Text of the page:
The Tip Jar: The best cash back credit cards out there

If you're spending, you might as well get something back for it.
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It took me a long time to warm up to credit cards. The idea of having access to money that exceeded the amount in my bank account seemed too great a temptation to resist.

In search of a better credit score I eventually had to bite the bullet, and now I do the majority of my spending on a cash back credit card.

The premise of a cash back card is simple: You spend on your credit card, and you get a percentage back as a credit on your account.

Naturally, there are a lot of them out there, and the right one for you will depend on how you spend. The Tip Jar scoured the market to pick out some of the best cards in different categories.

Before we get going, here's a short video explaining all that confusing credit card jargon:

Best for grocery shopping

American Express Blue Cash Preferred Card

Credit score needed: Good to excellent (690-850)

Upside: This gives you 6 percent cash back on up to $6,000 a year of grocery store spending. So if you spend that full amount you'll get $360 back.

You also get 3 percent cash back at gas stations and department stores, and 1 percent cash back on all other spending. Right now the card is offering a $250 bonus if you spend $1,000 in the first three months.

Nerdwallet has a good tip: By buying gift cards at grocery stores, you can effectively get 6 percent cash back on spending at restaurants and other retailers.

Downside: It's Amex, so you always run the risk it's not accepted somewhere. And the grocery store offer is only good provided you don't shop at "superstores" or wholesale clubs (so Costco doesn't qualify).

Also, it carries a $95 annual fee, so this isn't the card for you if you're not planning on spending a lot on it.

Best for sign-up bonus

Discover it Cash Credit Card

Credit score needed: Good to excellent (690-850)

Upside: This card has a first-year offer that sees Discover double any cash back you earn in the first 12 months.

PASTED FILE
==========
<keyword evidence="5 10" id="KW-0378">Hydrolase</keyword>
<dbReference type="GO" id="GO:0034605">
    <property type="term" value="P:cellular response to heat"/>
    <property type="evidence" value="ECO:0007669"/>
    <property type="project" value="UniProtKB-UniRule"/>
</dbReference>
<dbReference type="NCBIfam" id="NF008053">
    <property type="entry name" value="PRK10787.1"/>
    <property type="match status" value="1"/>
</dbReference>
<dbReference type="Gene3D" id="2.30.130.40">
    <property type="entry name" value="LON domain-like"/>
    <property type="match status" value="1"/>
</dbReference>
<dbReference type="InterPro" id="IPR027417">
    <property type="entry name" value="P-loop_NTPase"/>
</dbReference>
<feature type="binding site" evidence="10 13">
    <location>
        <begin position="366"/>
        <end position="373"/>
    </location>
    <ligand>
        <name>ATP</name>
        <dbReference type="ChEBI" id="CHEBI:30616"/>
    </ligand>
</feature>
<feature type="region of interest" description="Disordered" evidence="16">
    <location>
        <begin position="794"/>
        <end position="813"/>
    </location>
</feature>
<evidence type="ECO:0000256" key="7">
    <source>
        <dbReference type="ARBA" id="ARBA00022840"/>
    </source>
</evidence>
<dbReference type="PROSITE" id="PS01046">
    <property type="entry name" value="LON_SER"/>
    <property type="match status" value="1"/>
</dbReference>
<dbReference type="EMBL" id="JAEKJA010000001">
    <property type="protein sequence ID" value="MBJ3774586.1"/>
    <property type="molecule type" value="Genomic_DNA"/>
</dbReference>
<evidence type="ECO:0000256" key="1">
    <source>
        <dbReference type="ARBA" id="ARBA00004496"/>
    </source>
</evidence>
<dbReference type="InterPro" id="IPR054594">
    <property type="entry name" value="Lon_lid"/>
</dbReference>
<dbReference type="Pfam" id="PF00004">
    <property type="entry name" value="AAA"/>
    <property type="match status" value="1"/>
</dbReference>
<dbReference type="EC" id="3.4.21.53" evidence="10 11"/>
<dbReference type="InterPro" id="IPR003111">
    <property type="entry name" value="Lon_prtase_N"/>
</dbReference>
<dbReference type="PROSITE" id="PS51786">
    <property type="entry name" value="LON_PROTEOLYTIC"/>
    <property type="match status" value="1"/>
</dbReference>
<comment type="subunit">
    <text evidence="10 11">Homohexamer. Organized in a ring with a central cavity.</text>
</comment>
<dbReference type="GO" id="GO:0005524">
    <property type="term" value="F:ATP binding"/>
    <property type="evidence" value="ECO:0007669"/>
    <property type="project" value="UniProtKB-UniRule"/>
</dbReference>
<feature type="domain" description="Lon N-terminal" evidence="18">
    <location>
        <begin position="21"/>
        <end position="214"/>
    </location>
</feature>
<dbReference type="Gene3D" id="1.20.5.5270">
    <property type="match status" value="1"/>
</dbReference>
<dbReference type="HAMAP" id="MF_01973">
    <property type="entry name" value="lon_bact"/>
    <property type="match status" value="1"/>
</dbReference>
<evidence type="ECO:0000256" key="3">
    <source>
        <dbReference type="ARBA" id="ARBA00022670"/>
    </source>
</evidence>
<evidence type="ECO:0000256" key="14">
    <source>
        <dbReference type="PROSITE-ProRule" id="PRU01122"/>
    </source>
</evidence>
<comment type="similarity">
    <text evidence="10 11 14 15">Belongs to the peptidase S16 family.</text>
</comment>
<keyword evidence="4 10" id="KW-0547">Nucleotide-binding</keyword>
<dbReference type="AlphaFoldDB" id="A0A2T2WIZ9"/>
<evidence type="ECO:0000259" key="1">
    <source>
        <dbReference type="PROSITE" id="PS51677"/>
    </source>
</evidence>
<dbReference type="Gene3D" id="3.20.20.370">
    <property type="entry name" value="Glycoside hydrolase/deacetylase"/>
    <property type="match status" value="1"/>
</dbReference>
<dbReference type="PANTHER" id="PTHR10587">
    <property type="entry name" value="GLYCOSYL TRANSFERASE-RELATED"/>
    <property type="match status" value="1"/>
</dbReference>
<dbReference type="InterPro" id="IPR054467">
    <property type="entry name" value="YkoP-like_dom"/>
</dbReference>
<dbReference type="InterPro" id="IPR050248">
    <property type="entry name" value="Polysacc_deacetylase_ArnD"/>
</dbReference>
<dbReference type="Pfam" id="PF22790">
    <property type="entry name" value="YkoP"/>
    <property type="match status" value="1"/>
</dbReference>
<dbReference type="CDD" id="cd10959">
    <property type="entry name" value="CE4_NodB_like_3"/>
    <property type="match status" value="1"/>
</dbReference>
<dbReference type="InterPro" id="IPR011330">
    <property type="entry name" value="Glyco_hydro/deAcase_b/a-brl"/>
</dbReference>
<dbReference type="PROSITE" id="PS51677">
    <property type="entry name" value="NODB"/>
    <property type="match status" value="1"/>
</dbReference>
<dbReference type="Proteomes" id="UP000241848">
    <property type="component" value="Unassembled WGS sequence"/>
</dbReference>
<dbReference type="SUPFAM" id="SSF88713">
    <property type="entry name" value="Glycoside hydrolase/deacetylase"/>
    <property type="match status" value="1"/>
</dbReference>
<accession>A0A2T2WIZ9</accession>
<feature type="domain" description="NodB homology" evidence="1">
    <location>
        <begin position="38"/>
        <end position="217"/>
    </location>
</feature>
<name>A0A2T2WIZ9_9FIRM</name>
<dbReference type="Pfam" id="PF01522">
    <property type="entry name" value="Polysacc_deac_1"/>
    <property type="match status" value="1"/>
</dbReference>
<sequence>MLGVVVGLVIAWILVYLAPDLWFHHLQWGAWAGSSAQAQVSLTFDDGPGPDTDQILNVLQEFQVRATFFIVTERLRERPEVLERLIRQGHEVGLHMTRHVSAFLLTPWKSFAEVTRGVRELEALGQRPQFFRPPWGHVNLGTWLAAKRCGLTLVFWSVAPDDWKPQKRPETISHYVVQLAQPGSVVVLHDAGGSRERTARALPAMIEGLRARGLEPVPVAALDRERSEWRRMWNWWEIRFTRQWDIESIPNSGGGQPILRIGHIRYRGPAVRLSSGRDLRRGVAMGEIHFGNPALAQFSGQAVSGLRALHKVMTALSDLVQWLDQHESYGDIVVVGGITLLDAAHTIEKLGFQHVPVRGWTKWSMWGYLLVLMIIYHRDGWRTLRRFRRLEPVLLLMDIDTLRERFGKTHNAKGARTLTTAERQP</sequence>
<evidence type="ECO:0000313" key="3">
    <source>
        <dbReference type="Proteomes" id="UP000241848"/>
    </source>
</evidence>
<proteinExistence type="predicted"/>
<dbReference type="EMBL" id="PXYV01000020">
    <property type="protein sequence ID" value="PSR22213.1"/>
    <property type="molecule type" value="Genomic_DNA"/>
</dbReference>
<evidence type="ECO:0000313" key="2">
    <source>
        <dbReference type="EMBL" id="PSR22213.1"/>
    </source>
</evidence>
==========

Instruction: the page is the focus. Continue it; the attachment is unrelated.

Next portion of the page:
It also offers 5 percent cash back as rotating bonuses in four categories that change every three months: gas stations and wholesale clubs; home improvement stores and wholesale clubs; restaurants; and Amazon.com and Target.

It has 1 percent cash back on all other purchases, and no annual fee.

Downside: Speaking as someone who has a rotating bonus card (which doesn't feature on this list, by the way), it can be a pain to have to activate bonuses every three months – and can cost you if you forget.

The bonuses are good provided you're a Costco, Sam's Club, Amazon or Target shopper, but less so if you shop at Cub, Walmart or other grocery stores.

Best for everyday spending

Citi Double Cash Card

Credit score needed: Good to excellent (690-850)

Upside: With the Citi card you get 1 percent cash back on all your spending, and an extra 1 percent when you pay your bill off – that's a market-leading 2 percent on everyday spending.

It also comes with no annual fee, there's no cap on the amount of cash back you can earn, and you don't have to worry about signing up for rotating bonuses.

Downside: Unlike most other cards, you don't get a cash bonus if you spend a certain amount in the first few months after signing up.

It's also not good for using abroad – you get charged a 3 percent fee when you use it outside of the U.S.

Best for average credit

Capital One Quicksilver Cash Rewards Credit Card

Credit score needed: Poor to excellent (350-850)

Upside: It's designed for people who are rebuilding their credit score so it's easier to get accepted, even if you've defaulted on a loan or credit card recently.

It offers 1.5 percent unlimited cash back on all spending, and doesn't charge you any foreign transaction fees. 

Downside: It charges an annual fee of $39, which isn't great if you're struggling.

Its regular APR rate of 24.99 percent is high as well, so you need to make sure you don't miss a payment. 

Best for students

Bank of America BankAmericard Cash Rewards Card for Students

Credit score needed: Fair (620-659), or limited history (fewer than three years of credit)

Upside: It has no annual fee and offers a $150 bonus if you spend $500 in three months.

There's 1 percent cash back on all spending, 2 percent for spending at grocery stores and wholesale clubs, and 3 percent cash back at gas stations.

Downsides: Cash back is only available on $2,500 of spending per quarter, after which it's just a regular credit card.

Also, the grocery store offer doesn't extend to superstores or smaller stores, which includes drugstores and convenience stores – we're not sure if this would include the TargetExpress in Dinkytown.

Important things to know about credit cards

– Before signing up for a credit card, read through the terms and conditions to check for any hard-to-find caveats to what they're offering.

– Promotional offers are good if used correctly, but find out what happens once those periods are over.

– Pay off your credit card balance every month so you're not charged any interest. If you can't afford to, make sure you at least pay the minimum due so you're not hit with late fees.

– Stay under 30 percent of your credit limit. If you use more than 30 percent across all of your cards (credit utilization ratio), it'll start to affect your credit score. And check out this previous story for ways to boost your credit score.

– Stay safe from fraud: Nationwide has a number of tips on how to do this.

– Do your own research. The picks above are just my own opinion on what the best card is in each category – but there are plenty out there that could be suited to your individual needs. Shop around.

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